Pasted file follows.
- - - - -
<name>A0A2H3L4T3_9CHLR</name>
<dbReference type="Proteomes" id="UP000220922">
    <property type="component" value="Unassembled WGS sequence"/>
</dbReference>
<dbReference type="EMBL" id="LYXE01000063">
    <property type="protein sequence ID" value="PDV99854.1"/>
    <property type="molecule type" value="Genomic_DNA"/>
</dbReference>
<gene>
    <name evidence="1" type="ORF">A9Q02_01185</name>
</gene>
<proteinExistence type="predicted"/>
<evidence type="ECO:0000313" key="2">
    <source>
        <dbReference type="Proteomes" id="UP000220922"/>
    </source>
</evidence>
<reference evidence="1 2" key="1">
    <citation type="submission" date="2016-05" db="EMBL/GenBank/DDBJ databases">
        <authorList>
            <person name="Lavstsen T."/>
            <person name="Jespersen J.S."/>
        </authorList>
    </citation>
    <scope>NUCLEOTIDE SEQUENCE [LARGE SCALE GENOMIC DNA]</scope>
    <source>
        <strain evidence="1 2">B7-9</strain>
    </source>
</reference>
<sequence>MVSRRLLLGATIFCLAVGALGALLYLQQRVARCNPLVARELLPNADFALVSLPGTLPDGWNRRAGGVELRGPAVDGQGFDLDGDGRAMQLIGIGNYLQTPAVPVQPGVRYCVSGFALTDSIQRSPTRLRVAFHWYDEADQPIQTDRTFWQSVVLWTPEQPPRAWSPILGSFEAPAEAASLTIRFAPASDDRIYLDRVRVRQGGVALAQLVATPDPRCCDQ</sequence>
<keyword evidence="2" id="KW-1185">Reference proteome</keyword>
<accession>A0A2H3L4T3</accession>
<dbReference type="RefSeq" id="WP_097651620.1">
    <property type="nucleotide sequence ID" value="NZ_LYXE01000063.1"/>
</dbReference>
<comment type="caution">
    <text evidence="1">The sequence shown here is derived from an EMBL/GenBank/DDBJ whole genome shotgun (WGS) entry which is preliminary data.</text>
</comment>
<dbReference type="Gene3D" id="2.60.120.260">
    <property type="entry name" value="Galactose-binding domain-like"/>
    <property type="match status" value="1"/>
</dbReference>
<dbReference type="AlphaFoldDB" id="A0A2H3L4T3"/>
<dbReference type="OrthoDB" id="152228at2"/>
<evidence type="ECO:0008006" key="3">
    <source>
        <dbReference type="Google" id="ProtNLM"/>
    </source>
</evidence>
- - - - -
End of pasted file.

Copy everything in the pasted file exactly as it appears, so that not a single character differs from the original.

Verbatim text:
<name>A0A2H3L4T3_9CHLR</name>
<dbReference type="Proteomes" id="UP000220922">
    <property type="component" value="Unassembled WGS sequence"/>
</dbReference>
<dbReference type="EMBL" id="LYXE01000063">
    <property type="protein sequence ID" value="PDV99854.1"/>
    <property type="molecule type" value="Genomic_DNA"/>
</dbReference>
<gene>
    <name evidence="1" type="ORF">A9Q02_01185</name>
</gene>
<proteinExistence type="predicted"/>
<evidence type="ECO:0000313" key="2">
    <source>
        <dbReference type="Proteomes" id="UP000220922"/>
    </source>
</evidence>
<reference evidence="1 2" key="1">
    <citation type="submission" date="2016-05" db="EMBL/GenBank/DDBJ databases">
        <authorList>
            <person name="Lavstsen T."/>
            <person name="Jespersen J.S."/>
        </authorList>
    </citation>
    <scope>NUCLEOTIDE SEQUENCE [LARGE SCALE GENOMIC DNA]</scope>
    <source>
        <strain evidence="1 2">B7-9</strain>
    </source>
</reference>
<sequence>MVSRRLLLGATIFCLAVGALGALLYLQQRVARCNPLVARELLPNADFALVSLPGTLPDGWNRRAGGVELRGPAVDGQGFDLDGDGRAMQLIGIGNYLQTPAVPVQPGVRYCVSGFALTDSIQRSPTRLRVAFHWYDEADQPIQTDRTFWQSVVLWTPEQPPRAWSPILGSFEAPAEAASLTIRFAPASDDRIYLDRVRVRQGGVALAQLVATPDPRCCDQ</sequence>
<keyword evidence="2" id="KW-1185">Reference proteome</keyword>
<accession>A0A2H3L4T3</accession>
<dbReference type="RefSeq" id="WP_097651620.1">
    <property type="nucleotide sequence ID" value="NZ_LYXE01000063.1"/>
</dbReference>
<comment type="caution">
    <text evidence="1">The sequence shown here is derived from an EMBL/GenBank/DDBJ whole genome shotgun (WGS) entry which is preliminary data.</text>
</comment>
<dbReference type="Gene3D" id="2.60.120.260">
    <property type="entry name" value="Galactose-binding domain-like"/>
    <property type="match status" value="1"/>
</dbReference>
<dbReference type="AlphaFoldDB" id="A0A2H3L4T3"/>
<dbReference type="OrthoDB" id="152228at2"/>
<evidence type="ECO:0008006" key="3">
    <source>
        <dbReference type="Google" id="ProtNLM"/>
    </source>
</evidence>